Woolworths Pays Up for Chain to Get David Jones: Real M&AAngus Whitley, David Fickling and Brett Foley
Woolworths Holdings Ltd. is paying a record valuation for Australian clothing chain Country Road Ltd. just to get its hands on the real prize: department-store operator David Jones Ltd.
The South African retailer is offering billionaire Solomon Lew A$17 a share for his 12 percent stake in Country Road, valuing the company at 21 times earnings before interest, taxes, depreciation and amortization. That’s the highest profit multiple offered in any Australian retail takeover, according to data compiled by Bloomberg. The proposal has one key condition: Lew only gets the deal if he doesn’t block Woolworths’ separate $2 billion bid for Sydney-based David Jones and its chain of 38 department stores across the country.
Lew this month became the largest investor in David Jones, giving him the potential to bar such a deal. For Woolworths, buying David Jones would increase its presence in Australia and make it more competitive with fast-fashion operators such as Inditex SA’s Zara and Hennes & Mauritz AB. While Lew rejected an offer for his Country Road stake from Woolworths in 1997, this proposal is more than eight times higher. Shares of David Jones climbed yesterday, indicating traders are betting Lew will stand by and let the deal close.
“This was a shrewd move on Lew’s part, it’s given him leverage and he’s used that to get a better price for Country Road,” Norman Mackechnie, a fund manager at Momentum Asset Management in Johannesburg, said by phone. “David Jones is an opportunity for Woolworths when retailers in South Africa are facing slowing growth. It’s a pretty full price.”
Momentum Asset Management owns Woolworths shares.
Woolworths agreed to buy David Jones for A$4 a share on April 9, and the Sydney-based company’s shareholders are due to vote on the deal July 14. The proposal needs at least 75 percent of votes cast to be approved.
Lew recently bought about 9.9 percent of David Jones, according to a June 18 filing from his investment vehicle, Australian Retail Investments Pty. Minority holdings can turn into blocking stakes because so few individual investors go to shareholder meetings, Dean Paatsch, co-founder of shareholder rights group Ownership Matters, said by phone from Melbourne.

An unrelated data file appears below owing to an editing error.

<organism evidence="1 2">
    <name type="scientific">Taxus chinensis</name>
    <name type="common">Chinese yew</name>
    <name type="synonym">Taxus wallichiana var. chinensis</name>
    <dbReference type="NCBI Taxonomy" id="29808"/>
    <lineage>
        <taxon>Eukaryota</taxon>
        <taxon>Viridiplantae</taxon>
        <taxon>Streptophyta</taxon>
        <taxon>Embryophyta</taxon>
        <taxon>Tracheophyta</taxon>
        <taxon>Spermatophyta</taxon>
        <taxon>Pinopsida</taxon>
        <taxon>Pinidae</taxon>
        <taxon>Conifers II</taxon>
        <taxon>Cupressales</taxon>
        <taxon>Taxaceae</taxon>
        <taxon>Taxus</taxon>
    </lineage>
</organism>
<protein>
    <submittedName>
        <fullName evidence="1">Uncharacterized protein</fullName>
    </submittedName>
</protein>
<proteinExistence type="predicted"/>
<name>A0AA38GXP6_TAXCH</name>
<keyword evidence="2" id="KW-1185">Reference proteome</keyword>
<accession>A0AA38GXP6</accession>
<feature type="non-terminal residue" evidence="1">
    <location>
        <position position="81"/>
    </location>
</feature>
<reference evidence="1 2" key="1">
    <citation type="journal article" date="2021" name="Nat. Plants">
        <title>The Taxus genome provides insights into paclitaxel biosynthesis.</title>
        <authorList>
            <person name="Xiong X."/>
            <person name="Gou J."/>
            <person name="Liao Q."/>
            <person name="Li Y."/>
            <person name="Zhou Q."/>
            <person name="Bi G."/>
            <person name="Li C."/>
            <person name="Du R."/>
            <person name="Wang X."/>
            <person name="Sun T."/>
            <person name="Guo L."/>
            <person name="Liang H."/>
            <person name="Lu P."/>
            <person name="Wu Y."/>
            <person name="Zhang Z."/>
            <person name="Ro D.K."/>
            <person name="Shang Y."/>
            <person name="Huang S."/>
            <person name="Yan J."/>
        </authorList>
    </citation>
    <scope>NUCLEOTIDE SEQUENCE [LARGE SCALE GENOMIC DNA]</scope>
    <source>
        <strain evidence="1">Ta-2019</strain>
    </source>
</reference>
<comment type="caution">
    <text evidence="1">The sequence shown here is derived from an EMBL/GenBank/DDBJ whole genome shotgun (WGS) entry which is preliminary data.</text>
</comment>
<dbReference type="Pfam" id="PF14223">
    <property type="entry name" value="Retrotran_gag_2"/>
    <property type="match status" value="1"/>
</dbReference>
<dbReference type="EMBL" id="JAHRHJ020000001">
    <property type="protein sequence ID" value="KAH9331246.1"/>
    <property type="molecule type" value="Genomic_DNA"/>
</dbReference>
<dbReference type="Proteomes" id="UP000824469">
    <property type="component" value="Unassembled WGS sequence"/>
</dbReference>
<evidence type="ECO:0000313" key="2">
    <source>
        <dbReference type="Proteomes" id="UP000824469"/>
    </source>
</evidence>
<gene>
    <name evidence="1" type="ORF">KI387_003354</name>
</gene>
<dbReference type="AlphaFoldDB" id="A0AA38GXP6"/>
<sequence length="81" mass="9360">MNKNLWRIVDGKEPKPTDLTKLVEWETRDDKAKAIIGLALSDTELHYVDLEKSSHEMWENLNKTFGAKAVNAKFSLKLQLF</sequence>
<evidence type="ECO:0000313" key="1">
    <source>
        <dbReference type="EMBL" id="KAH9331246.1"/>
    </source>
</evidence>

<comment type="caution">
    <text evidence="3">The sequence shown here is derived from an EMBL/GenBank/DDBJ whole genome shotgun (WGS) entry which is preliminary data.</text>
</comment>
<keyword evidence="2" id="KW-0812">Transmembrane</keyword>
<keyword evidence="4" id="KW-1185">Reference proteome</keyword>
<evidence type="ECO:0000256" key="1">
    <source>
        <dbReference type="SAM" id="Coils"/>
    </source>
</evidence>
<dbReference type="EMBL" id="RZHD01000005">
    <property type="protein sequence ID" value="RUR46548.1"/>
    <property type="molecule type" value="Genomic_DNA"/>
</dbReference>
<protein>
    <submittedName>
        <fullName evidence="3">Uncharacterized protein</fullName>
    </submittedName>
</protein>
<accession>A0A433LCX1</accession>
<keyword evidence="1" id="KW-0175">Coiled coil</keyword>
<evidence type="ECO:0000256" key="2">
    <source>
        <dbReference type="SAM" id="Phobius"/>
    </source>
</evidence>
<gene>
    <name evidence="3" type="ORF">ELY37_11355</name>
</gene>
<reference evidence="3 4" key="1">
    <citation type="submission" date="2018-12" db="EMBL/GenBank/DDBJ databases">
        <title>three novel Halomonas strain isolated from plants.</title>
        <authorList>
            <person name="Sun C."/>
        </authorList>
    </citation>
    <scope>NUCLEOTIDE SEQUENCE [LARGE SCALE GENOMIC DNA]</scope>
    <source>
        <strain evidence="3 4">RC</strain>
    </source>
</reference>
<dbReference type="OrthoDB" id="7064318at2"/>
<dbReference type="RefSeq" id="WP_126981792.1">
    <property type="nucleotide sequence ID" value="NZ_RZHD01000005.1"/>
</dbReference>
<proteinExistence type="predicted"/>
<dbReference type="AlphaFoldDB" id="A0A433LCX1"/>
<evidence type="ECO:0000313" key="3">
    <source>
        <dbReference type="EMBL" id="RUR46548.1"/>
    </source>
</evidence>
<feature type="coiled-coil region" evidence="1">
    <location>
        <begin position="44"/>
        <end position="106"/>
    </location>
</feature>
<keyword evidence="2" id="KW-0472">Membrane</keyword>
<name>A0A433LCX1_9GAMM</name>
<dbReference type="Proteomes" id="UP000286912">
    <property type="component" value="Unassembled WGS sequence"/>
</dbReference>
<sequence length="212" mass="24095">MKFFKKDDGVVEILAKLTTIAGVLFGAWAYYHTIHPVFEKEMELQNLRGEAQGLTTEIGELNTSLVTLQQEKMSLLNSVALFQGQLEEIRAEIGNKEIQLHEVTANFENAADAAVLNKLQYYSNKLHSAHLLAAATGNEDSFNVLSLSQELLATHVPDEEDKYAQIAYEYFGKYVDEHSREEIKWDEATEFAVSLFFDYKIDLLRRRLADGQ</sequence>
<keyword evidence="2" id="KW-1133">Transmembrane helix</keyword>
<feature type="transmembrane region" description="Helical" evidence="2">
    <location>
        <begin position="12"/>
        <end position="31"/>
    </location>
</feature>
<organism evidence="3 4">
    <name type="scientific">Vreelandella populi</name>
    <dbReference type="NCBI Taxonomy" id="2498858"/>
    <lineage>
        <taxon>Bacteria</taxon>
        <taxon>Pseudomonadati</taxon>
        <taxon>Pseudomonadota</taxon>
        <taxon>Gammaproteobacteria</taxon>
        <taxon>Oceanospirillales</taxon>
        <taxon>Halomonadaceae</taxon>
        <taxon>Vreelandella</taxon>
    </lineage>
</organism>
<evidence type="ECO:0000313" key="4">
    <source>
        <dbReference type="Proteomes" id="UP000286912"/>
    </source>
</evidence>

While shares of David Jones traded as low as A$3.79 this month on concern Lew may block the deal, they climbed 4 percent to A$3.94 yesterday after Woolworths offered to buy Lew’s shares and other remaining minority stakes in Country Road. The stock was unchanged in Sydney trading today, while Woolworths fell 0.7 percent to 76.84 rand at 12:25 p.m. in Johannesburg.
At 21 times Ebitda, Woolworths’ proposal for Country Road represents the highest valuation for any completed or pending deal for an Australian retailer on record, data compiled by Bloomberg show. It’s also more than twice the median profit multiple of 9 for those takeovers. Woolworths’ A$17-a-share bid is 31 percent higher than Country Road’s average price in the 20 days before it announced the offer.
“They must feel like this will appease him,” John Maysles, an event-driven analyst at Elevation LLC in Los Angeles, said in an e-mail. “It seems like an offer of good faith.”
A Sydney-based spokeswoman for Lew declined to comment on how he would respond to Woolworths’ proposals. A representative for Country Road declined to comment, while a representative for Woolworths said that there has been no agreement with Lew regarding this offer, which is now open for all minority shareholders to consider.
Woolworths, which isn’t related to the Australian supermarket chain that goes by the name Woolworths Ltd., took control of Country Road in 1997, offering A$2 for the Country Road shares it didn’t already own. Lew’s Australian Retail Investments rejected the bid and raised its own stake, preventing Woolworths from taking over the entire company.
Even though this proposal values Lew’s Country Road shares at a high level, he hasn’t said he’ll accept it nor the one for David Jones. That might spook investors trying to gauge whether the deals will go through, said Paul Cowan, director of special situations at Religare Capital Markets in Melbourne.
“The market may be a little nervous that there is no statement of support from Lew,” Cowan said. “The silence is deafening.”
Still, Woolworths probably wouldn’t have bid A$17 for each of the remaining Country Road shares unless it expected Lew to accept the offer, he said.
“My suspicion is that Solomon Lew will abstain from voting his stake at the David Jones shareholder meeting, allowing the transaction to be approved,” he said.
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